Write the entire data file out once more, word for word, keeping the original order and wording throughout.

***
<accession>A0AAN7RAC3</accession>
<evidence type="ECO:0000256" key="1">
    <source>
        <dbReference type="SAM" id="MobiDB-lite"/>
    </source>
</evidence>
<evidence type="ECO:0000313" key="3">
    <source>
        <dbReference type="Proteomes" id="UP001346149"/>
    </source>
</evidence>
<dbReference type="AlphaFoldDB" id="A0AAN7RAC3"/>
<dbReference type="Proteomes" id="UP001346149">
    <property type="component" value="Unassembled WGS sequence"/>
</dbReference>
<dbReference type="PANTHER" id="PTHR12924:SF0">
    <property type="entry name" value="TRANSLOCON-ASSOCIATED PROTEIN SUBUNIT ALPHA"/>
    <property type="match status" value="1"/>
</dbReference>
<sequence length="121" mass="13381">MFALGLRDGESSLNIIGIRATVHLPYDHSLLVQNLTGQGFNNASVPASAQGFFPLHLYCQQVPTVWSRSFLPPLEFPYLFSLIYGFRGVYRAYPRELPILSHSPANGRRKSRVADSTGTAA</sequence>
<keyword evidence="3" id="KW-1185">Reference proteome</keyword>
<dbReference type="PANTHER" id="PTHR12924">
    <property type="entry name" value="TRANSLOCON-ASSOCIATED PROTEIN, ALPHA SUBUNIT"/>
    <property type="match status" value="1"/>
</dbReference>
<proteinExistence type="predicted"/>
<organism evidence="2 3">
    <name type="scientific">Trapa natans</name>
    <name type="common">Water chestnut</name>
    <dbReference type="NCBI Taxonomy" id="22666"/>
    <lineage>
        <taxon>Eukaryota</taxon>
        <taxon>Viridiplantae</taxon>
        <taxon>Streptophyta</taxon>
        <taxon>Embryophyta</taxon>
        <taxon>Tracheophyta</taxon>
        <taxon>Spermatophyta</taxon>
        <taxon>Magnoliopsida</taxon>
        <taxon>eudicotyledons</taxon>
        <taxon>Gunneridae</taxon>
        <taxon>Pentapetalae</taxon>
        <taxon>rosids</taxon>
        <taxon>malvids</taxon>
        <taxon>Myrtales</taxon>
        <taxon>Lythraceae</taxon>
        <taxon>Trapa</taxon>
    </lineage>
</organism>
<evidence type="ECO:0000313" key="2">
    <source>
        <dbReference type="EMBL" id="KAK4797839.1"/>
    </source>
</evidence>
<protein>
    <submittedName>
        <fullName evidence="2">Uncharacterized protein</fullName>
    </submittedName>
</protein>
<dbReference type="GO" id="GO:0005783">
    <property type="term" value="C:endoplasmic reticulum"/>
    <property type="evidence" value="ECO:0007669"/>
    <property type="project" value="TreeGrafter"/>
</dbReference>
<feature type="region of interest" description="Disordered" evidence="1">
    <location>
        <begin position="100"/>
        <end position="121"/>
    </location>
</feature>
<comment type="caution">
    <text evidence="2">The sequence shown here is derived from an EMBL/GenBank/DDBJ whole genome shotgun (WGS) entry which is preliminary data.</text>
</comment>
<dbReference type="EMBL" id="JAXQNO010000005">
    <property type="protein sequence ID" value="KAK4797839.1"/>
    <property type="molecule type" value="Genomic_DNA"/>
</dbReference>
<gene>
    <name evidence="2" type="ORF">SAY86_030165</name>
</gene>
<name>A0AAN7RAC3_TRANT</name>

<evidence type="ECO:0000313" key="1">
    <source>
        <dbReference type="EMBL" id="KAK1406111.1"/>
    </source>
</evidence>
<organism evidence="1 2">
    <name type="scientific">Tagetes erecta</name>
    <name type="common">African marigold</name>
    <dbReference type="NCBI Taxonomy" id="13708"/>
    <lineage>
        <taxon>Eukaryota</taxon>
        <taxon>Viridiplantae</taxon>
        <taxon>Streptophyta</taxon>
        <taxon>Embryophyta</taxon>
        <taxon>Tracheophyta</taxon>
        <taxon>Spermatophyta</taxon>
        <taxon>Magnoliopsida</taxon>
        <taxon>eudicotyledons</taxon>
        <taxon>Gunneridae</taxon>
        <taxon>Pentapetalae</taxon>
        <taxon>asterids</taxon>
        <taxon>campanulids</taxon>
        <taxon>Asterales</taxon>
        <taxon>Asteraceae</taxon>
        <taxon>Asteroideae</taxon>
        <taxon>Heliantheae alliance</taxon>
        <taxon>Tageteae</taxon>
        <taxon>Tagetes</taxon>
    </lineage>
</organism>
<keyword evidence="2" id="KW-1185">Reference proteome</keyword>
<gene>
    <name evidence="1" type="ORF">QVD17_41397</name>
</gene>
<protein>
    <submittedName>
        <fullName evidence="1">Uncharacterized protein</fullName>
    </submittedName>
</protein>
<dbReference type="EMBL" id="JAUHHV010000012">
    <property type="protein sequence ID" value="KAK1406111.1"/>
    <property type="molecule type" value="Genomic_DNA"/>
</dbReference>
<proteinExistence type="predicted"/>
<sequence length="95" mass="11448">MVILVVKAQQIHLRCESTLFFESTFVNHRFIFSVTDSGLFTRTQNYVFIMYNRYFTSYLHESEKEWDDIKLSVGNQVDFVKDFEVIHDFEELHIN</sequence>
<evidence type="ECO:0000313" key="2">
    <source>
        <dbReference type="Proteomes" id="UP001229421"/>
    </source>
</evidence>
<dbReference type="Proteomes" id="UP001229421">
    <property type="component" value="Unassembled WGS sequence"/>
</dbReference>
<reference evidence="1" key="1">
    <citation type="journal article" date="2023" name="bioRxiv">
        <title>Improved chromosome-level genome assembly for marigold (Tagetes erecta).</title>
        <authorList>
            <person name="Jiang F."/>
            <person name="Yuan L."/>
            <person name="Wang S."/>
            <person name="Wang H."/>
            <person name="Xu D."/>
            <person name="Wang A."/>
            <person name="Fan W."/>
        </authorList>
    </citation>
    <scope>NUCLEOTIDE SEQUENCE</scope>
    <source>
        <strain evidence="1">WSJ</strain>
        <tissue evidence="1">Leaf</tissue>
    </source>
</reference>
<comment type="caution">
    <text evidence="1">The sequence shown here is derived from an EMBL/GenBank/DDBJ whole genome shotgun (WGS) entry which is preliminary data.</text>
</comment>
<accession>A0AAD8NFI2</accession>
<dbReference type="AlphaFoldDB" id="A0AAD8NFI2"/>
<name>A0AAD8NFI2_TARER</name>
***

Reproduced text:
<accession>A0AAN7RAC3</accession>
<evidence type="ECO:0000256" key="1">
    <source>
        <dbReference type="SAM" id="MobiDB-lite"/>
    </source>
</evidence>
<evidence type="ECO:0000313" key="3">
    <source>
        <dbReference type="Proteomes" id="UP001346149"/>
    </source>
</evidence>
<dbReference type="AlphaFoldDB" id="A0AAN7RAC3"/>
<dbReference type="Proteomes" id="UP001346149">
    <property type="component" value="Unassembled WGS sequence"/>
</dbReference>
<dbReference type="PANTHER" id="PTHR12924:SF0">
    <property type="entry name" value="TRANSLOCON-ASSOCIATED PROTEIN SUBUNIT ALPHA"/>
    <property type="match status" value="1"/>
</dbReference>
<sequence length="121" mass="13381">MFALGLRDGESSLNIIGIRATVHLPYDHSLLVQNLTGQGFNNASVPASAQGFFPLHLYCQQVPTVWSRSFLPPLEFPYLFSLIYGFRGVYRAYPRELPILSHSPANGRRKSRVADSTGTAA</sequence>
<keyword evidence="3" id="KW-1185">Reference proteome</keyword>
<dbReference type="PANTHER" id="PTHR12924">
    <property type="entry name" value="TRANSLOCON-ASSOCIATED PROTEIN, ALPHA SUBUNIT"/>
    <property type="match status" value="1"/>
</dbReference>
<proteinExistence type="predicted"/>
<organism evidence="2 3">
    <name type="scientific">Trapa natans</name>
    <name type="common">Water chestnut</name>
    <dbReference type="NCBI Taxonomy" id="22666"/>
    <lineage>
        <taxon>Eukaryota</taxon>
        <taxon>Viridiplantae</taxon>
        <taxon>Streptophyta</taxon>
        <taxon>Embryophyta</taxon>
        <taxon>Tracheophyta</taxon>
        <taxon>Spermatophyta</taxon>
        <taxon>Magnoliopsida</taxon>
        <taxon>eudicotyledons</taxon>
        <taxon>Gunneridae</taxon>
        <taxon>Pentapetalae</taxon>
        <taxon>rosids</taxon>
        <taxon>malvids</taxon>
        <taxon>Myrtales</taxon>
        <taxon>Lythraceae</taxon>
        <taxon>Trapa</taxon>
    </lineage>
</organism>
<evidence type="ECO:0000313" key="2">
    <source>
        <dbReference type="EMBL" id="KAK4797839.1"/>
    </source>
</evidence>
<protein>
    <submittedName>
        <fullName evidence="2">Uncharacterized protein</fullName>
    </submittedName>
</protein>
<dbReference type="GO" id="GO:0005783">
    <property type="term" value="C:endoplasmic reticulum"/>
    <property type="evidence" value="ECO:0007669"/>
    <property type="project" value="TreeGrafter"/>
</dbReference>
<feature type="region of interest" description="Disordered" evidence="1">
    <location>
        <begin position="100"/>
        <end position="121"/>
    </location>
</feature>
<comment type="caution">
    <text evidence="2">The sequence shown here is derived from an EMBL/GenBank/DDBJ whole genome shotgun (WGS) entry which is preliminary data.</text>
</comment>
<dbReference type="EMBL" id="JAXQNO010000005">
    <property type="protein sequence ID" value="KAK4797839.1"/>
    <property type="molecule type" value="Genomic_DNA"/>
</dbReference>
<gene>
    <name evidence="2" type="ORF">SAY86_030165</name>
</gene>
<name>A0AAN7RAC3_TRANT</name>

<evidence type="ECO:0000313" key="1">
    <source>
        <dbReference type="EMBL" id="KAK1406111.1"/>
    </source>
</evidence>
<organism evidence="1 2">
    <name type="scientific">Tagetes erecta</name>
    <name type="common">African marigold</name>
    <dbReference type="NCBI Taxonomy" id="13708"/>
    <lineage>
        <taxon>Eukaryota</taxon>
        <taxon>Viridiplantae</taxon>
        <taxon>Streptophyta</taxon>
        <taxon>Embryophyta</taxon>
        <taxon>Tracheophyta</taxon>
        <taxon>Spermatophyta</taxon>
        <taxon>Magnoliopsida</taxon>
        <taxon>eudicotyledons</taxon>
        <taxon>Gunneridae</taxon>
        <taxon>Pentapetalae</taxon>
        <taxon>asterids</taxon>
        <taxon>campanulids</taxon>
        <taxon>Asterales</taxon>
        <taxon>Asteraceae</taxon>
        <taxon>Asteroideae</taxon>
        <taxon>Heliantheae alliance</taxon>
        <taxon>Tageteae</taxon>
        <taxon>Tagetes</taxon>
    </lineage>
</organism>
<keyword evidence="2" id="KW-1185">Reference proteome</keyword>
<gene>
    <name evidence="1" type="ORF">QVD17_41397</name>
</gene>
<protein>
    <submittedName>
        <fullName evidence="1">Uncharacterized protein</fullName>
    </submittedName>
</protein>
<dbReference type="EMBL" id="JAUHHV010000012">
    <property type="protein sequence ID" value="KAK1406111.1"/>
    <property type="molecule type" value="Genomic_DNA"/>
</dbReference>
<proteinExistence type="predicted"/>
<sequence length="95" mass="11448">MVILVVKAQQIHLRCESTLFFESTFVNHRFIFSVTDSGLFTRTQNYVFIMYNRYFTSYLHESEKEWDDIKLSVGNQVDFVKDFEVIHDFEELHIN</sequence>
<evidence type="ECO:0000313" key="2">
    <source>
        <dbReference type="Proteomes" id="UP001229421"/>
    </source>
</evidence>
<dbReference type="Proteomes" id="UP001229421">
    <property type="component" value="Unassembled WGS sequence"/>
</dbReference>
<reference evidence="1" key="1">
    <citation type="journal article" date="2023" name="bioRxiv">
        <title>Improved chromosome-level genome assembly for marigold (Tagetes erecta).</title>
        <authorList>
            <person name="Jiang F."/>
            <person name="Yuan L."/>
            <person name="Wang S."/>
            <person name="Wang H."/>
            <person name="Xu D."/>
            <person name="Wang A."/>
            <person name="Fan W."/>
        </authorList>
    </citation>
    <scope>NUCLEOTIDE SEQUENCE</scope>
    <source>
        <strain evidence="1">WSJ</strain>
        <tissue evidence="1">Leaf</tissue>
    </source>
</reference>
<comment type="caution">
    <text evidence="1">The sequence shown here is derived from an EMBL/GenBank/DDBJ whole genome shotgun (WGS) entry which is preliminary data.</text>
</comment>
<accession>A0AAD8NFI2</accession>
<dbReference type="AlphaFoldDB" id="A0AAD8NFI2"/>
<name>A0AAD8NFI2_TARER</name>